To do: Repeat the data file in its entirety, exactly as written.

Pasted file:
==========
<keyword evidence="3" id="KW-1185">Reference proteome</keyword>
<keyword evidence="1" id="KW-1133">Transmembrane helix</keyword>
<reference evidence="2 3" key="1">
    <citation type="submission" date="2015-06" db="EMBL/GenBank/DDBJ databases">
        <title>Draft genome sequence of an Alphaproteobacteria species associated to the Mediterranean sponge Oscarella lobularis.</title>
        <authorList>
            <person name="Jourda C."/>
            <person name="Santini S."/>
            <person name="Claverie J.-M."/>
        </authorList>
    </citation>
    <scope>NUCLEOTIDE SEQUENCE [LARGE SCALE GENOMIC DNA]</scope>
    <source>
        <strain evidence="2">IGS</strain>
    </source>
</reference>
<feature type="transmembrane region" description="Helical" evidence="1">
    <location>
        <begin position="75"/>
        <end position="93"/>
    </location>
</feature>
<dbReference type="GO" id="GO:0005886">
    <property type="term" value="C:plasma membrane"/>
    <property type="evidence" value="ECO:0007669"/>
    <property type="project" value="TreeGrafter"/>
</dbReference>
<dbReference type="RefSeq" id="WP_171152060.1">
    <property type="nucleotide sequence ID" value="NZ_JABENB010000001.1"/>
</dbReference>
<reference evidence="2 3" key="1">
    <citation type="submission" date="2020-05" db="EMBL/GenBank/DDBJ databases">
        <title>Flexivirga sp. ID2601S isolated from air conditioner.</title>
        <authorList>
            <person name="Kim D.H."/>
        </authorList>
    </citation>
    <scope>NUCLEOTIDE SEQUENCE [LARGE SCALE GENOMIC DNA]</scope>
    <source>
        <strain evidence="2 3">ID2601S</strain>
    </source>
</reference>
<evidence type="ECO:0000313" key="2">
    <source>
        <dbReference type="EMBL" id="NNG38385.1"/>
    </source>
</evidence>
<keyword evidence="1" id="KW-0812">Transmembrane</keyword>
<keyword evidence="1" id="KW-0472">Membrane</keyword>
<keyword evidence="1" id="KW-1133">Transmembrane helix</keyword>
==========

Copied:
<keyword evidence="3" id="KW-1185">Reference proteome</keyword>
<keyword evidence="1" id="KW-1133">Transmembrane helix</keyword>
<reference evidence="2 3" key="1">
    <citation type="submission" date="2015-06" db="EMBL/GenBank/DDBJ databases">
        <title>Draft genome sequence of an Alphaproteobacteria species associated to the Mediterranean sponge Oscarella lobularis.</title>
        <authorList>
            <person name="Jourda C."/>
            <person name="Santini S."/>
            <person name="Claverie J.-M."/>
        </authorList>
    </citation>
    <scope>NUCLEOTIDE SEQUENCE [LARGE SCALE GENOMIC DNA]</scope>
    <source>
        <strain evidence="2">IGS</strain>
    </source>
</reference>
<feature type="transmembrane region" description="Helical" evidence="1">
    <location>
        <begin position="75"/>
        <end position="93"/>
    </location>
</feature>
<dbReference type="GO" id="GO:0005886">
    <property type="term" value="C:plasma membrane"/>
    <property type="evidence" value="ECO:0007669"/>
    <property type="project" value="TreeGrafter"/>
</dbReference>
<dbReference type="RefSeq" id="WP_171152060.1">
    <property type="nucleotide sequence ID" value="NZ_JABENB010000001.1"/>
</dbReference>
<reference evidence="2 3" key="1">
    <citation type="submission" date="2020-05" db="EMBL/GenBank/DDBJ databases">
        <title>Flexivirga sp. ID2601S isolated from air conditioner.</title>
        <authorList>
            <person name="Kim D.H."/>
        </authorList>
    </citation>
    <scope>NUCLEOTIDE SEQUENCE [LARGE SCALE GENOMIC DNA]</scope>
    <source>
        <strain evidence="2 3">ID2601S</strain>
    </source>
</reference>
<evidence type="ECO:0000313" key="2">
    <source>
        <dbReference type="EMBL" id="NNG38385.1"/>
    </source>
</evidence>
<keyword evidence="1" id="KW-0812">Transmembrane</keyword>
<keyword evidence="1" id="KW-0472">Membrane</keyword>
<keyword evidence="1" id="KW-1133">Transmembrane helix</keyword>